|Birth name||Gerald W. Thompson|
|Date of birth||4 October 1886|
|Date of death||20 June 1916 29)(aged|
|Place of death||Kangata, German East Africa|
|School||Rondebosch Boys' High School|
|Rugby union career|
Dar es Salaam War Cemetery, Tanzania
|Service/||South African Infantry|
|Battles/wars||East African Campaign (World War I)|
Gerald "Tommy" W. Thompson (4 October 1886 – 20 June 1916) was a South African rugby union player. Thompson, who played club rugby for Somerset West Rugby Club, was selected for the provincial team of Western Province in 1912. He was then selected to participate in the 1912–13 South Africa rugby tour to the British Isles and France, and was capped in three tests, against Scotland, Ireland and Wales all in 1912. He played in a further 12 matches against club sides. He was considered to be one of the two best of an outstanding pack of South African forwards.
At the outbreak of the First World War, Thompson volunteered for service, first in South West Africa, and then in the German East Africa campaign, with the 5th South African Infantry. He was killed in action at Kangata, taking a bullet in the neck. He is buried in the Dar es Salaam War Cemetery, near his fellow countryman and teammate Jacky Morkel, who died a few weeks before him.
Tommy Thompson was born on 4 October 1886, in Carnarvon, Cape Colony, and attended Rondebosch Boys' High School.
Thompson played rugby for Somerset West Rugby Club, and in 1912 was selected for his provincial club Western Province.He was a member of the South African rugby team that toured the British Isles and France in 1912–13. The team won all four of its international matches against the Home Nations, and against France. Thompson played against Scotland, Ireland, and Wales, and in a further twelve matches against other teams. He was considered to be one of the two best amongst one of the 'finest pack of forwards'. The contemporary rugby journalist and author E. H. D. Sewell recounted seeing the game against Ireland at Lansdowne Road on 23 November 1912, and said of Thompson: "I have never seen a better individual performance than his on that frost-bound pitch... Only a few have I seen to equal that all-round display". Thompson played "like one possessed" en route to a 38 point to zero victory.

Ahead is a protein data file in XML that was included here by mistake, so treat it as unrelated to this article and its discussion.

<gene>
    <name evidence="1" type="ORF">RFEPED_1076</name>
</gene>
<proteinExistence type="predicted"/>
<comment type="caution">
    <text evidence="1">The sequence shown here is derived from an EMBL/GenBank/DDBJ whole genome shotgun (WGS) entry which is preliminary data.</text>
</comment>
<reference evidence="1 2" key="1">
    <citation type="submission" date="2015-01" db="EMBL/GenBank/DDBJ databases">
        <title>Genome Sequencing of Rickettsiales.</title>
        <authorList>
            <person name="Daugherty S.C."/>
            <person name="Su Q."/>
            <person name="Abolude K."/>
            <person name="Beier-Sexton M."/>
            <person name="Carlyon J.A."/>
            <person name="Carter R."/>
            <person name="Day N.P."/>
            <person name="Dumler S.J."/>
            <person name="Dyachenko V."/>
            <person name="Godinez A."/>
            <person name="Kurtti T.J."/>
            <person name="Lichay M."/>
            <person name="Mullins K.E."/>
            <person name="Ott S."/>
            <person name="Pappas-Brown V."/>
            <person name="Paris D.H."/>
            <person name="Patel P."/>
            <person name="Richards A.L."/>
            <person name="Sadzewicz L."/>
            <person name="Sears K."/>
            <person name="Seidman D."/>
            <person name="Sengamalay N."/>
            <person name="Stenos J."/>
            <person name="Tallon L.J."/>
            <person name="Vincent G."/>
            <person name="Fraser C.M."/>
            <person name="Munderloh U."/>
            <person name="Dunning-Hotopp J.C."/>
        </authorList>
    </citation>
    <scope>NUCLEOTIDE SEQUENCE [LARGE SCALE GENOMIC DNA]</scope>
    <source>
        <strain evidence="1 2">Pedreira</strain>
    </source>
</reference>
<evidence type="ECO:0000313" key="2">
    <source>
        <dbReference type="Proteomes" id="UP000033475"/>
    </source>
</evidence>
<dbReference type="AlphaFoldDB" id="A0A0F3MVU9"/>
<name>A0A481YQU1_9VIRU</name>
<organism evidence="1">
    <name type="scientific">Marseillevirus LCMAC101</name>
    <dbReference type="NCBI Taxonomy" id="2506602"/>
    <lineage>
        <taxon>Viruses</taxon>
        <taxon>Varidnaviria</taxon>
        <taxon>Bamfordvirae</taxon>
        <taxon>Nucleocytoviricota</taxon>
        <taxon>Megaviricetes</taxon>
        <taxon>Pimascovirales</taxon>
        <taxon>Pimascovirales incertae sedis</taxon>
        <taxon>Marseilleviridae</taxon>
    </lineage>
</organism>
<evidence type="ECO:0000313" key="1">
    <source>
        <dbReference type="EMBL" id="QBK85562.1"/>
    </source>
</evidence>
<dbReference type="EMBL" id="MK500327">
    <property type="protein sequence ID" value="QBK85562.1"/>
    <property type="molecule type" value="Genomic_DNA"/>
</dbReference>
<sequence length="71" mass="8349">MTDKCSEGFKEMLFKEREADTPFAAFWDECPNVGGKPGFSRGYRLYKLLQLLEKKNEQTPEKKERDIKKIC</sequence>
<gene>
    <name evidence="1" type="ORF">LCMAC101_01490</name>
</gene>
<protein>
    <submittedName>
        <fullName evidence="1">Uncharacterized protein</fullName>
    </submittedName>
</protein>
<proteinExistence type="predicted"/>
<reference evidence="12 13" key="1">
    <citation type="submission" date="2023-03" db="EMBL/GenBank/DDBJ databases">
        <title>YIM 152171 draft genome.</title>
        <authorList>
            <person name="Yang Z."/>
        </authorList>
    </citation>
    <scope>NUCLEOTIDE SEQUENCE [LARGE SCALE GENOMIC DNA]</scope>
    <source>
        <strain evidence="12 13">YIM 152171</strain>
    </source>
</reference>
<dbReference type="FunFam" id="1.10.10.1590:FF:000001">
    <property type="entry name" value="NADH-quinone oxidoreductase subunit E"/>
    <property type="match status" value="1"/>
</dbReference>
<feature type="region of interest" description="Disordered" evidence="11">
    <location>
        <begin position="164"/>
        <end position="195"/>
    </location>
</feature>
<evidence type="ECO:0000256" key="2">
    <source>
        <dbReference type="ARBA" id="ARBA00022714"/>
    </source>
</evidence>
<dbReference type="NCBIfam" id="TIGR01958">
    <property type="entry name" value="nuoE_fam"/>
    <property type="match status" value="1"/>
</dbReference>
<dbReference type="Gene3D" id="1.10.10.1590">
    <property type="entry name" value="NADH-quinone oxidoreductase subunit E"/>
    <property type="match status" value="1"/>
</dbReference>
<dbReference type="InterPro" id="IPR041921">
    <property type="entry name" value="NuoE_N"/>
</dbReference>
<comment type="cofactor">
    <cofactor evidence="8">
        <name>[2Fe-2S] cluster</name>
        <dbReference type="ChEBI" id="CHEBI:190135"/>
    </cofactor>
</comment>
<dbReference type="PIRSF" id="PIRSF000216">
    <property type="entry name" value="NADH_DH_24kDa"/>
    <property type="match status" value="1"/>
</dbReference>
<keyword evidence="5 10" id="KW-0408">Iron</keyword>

|Scotland||0–16||Won||23 November 1912||Inverleith|
|Ireland||0–38||Won||30 November 1912||Lansdowne Road|
|Wales||0–3||Won||14 December 1912||Cardiff|
At the outbreak of the First World War, Thompson volunteered for service in South West Africa. At the conclusion of that campaign, he responded to the call for recruits to serve in East Africa, and was drafted into the 5th Regiment of the South African Infantry.In April 1916, Thompson contracted malaria and was hospitalised. The troops, who had to march hundreds of miles through difficult terrain, cutting their way through dense bush, suffered greatly from malaria and a shortage of rations.
On 19 June, the 5th South African Infantry, under the command of Colonel J.J. Byron, was sent in pursuit of German forces, to occupy Kangata, 8 miles south of Pongwe.They found the Germans entrenched in a concealed position in dense bush. During the firefight that ensued, Byron's forces took heavy losses, but sustained the attack until night, when the Germans retreated. Thompson was killed in action the following day, 20 June 1916, after a bullet pierced his neck.
Thompson is buried at Dar es Salaam War Cemetery (Grave 8. A. 3.).His grave lies near that of his fellow countryman and teammate, Jacky Morkel, who died on 15 May 1916 in East Africa.
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